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RRSP: Maximise your RRSP contribution with a second mortgage

RRSP: How a second mortgage can make your RRSP contribution more profitable

February may be the shortest month of the year, but it can also be the most profitable if you take advantage of it to contribute to your RRSPs before the deadline (March 1, 2022, for the 2021 tax year). There are several options that let investors maximize the many short- and long-term tax benefits of this type of registered account.

Taking out a second mortgage is one option that can help you make the maximum RRSP contribution. This is a highly profitable strategy that any homeowner can take advantage of. But before we look at this course of action, let’s review the main advantages of RRSPs.

What are the benefits of an RRSP?

1.    Reduce your tax bill

The money you put into your RRSP is tax deductible. In Quebec in 2022, someone with a taxable income of $50,000 to $85,000 for the previous year will receive a tax deduction of $371 just by contributing $1,000 to their RRSP (marginal tax rate of 37.12%).

The higher your income, the more the RRSP becomes an advantageous investment vehicle. If your taxable income is higher than $160,000, which brings your marginal tax rate to over 50%, then the governments will deduct half your RRSP contribution.

2.    Grow your money, tax-free

The money in your RRSP is not taxed so long as it stays in the account. Only withdrawals are taxed. Since your taxable income after retirement is substantially lower, so is the marginal tax rate. Therefore, you not only benefit from a tax break during your working years, you also get to fully enjoy the power of compound interest, since RRSP gains aren’t negatively impacted by taxation for a long time.

Also noteworthy is the fact that the Lifelong Learning Plan (LLP) and Home Buyers’ Plan (HBP) let you borrow from your RRSP to finance studies or the purchase of your first home.

The important thing to remember is that, in most cases, for salaried employees but also for many entrepreneurs, the RRSP is a fiscal tool whose financial advantages are too generous to overlook.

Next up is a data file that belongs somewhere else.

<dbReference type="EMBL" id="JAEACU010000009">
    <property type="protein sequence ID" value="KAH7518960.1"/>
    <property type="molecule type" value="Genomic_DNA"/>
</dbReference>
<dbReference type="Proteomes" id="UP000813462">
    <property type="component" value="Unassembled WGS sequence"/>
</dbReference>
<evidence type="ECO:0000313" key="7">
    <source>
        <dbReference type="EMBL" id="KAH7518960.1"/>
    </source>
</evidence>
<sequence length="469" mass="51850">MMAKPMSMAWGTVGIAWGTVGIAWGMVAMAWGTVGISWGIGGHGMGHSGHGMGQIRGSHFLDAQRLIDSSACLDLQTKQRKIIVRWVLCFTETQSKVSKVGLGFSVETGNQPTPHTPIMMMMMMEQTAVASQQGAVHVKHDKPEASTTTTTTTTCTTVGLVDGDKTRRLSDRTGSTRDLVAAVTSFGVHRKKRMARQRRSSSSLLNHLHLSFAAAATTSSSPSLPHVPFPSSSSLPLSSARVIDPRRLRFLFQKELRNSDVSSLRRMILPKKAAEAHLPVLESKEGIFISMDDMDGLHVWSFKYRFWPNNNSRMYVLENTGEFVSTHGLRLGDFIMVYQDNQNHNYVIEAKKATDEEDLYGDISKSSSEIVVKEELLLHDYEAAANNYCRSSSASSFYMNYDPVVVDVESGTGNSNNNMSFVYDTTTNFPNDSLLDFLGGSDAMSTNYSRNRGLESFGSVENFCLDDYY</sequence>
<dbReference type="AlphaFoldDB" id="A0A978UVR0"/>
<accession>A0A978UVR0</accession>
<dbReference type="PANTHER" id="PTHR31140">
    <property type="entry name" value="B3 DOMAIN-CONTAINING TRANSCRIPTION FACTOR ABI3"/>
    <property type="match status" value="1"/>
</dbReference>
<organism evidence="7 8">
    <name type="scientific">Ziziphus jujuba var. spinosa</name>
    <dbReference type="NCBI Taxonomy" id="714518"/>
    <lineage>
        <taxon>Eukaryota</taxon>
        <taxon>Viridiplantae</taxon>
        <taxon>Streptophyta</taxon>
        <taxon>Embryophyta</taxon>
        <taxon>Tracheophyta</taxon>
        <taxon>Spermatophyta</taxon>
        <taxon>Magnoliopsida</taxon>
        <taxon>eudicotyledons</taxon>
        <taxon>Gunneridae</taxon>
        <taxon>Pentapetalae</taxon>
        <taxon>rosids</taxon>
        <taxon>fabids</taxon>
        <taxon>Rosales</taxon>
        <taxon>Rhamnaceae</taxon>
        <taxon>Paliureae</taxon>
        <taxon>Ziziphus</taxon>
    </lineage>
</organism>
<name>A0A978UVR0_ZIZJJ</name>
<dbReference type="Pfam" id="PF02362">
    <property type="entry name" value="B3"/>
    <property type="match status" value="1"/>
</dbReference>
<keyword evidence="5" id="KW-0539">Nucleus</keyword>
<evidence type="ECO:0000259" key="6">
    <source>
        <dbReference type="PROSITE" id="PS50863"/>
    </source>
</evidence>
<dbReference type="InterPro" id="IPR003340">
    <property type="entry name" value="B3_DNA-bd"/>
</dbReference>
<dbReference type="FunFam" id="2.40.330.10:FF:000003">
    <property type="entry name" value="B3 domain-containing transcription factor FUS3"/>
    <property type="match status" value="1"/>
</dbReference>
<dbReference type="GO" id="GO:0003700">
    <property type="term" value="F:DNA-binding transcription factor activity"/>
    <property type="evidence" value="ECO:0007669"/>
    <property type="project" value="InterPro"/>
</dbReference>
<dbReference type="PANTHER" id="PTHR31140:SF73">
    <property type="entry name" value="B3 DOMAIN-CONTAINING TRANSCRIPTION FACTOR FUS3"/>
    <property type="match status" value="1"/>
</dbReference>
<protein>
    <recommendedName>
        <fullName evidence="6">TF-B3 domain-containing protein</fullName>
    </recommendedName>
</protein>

Is it a good idea to borrow money to make an RRSP contribution?

Yes. It’s a purely mathematical decision: If the interest rate on the financing is lower than the overall rate of return you’ll get from contributing to the RRSP, then it’s worth borrowing money to make that contribution.

Why take out a second mortgage to make an RRSP contribution?

While it’s often worth it to borrow money to contribute to your RRSP, it can be difficult for some people to get financing from conventional financial institutions.

Here’s an example:

Audrey got a big promotion at the beginning of 2021 and her taxable income for the year was $120,000. She took advantage of the raise to pay back her credit card. Then she had a large unforeseen expense in January 2022. This considerably reduced the amount of cash she has on hand to contribute to her RRSP before the March 1st deadline.

Because of her high salary, Audrey is taxed at close to 32%. And her marginal tax rate (the rate she pays on every additional dollar of income) is over 47%.

Fortunately, she can contribute up to $21,600 to her RRSP (18% of her salary), which substantially reduces her tax bill.

She decides to borrow $20,000 to benefit from the high contribution ceiling and pay less in taxes.

Given that she had accumulated several late payments in 2020, her credit rating is still too low to meet her bank’s criteria. She goes to a private lender to get a second mortgage. Since the loan is based on her house’s net value, she quickly obtains the amount, which she puts into her RRSP.

This contribution gets her a tax refund of $9,400! She uses this amount to pay back close to half her loan.

She ends up with $20,000 more in her retirement savings, an amount that will generate a lot of interest over the years. The balance of her loan is already under $11,000. Assuming a normal return on her savings and a standard interest rate, the real cost of her loan will end up being negative.

In other words, this loan will have made her money. Borrowing to contribute to your RRSP is a financial lever that’s accessible to everyone!

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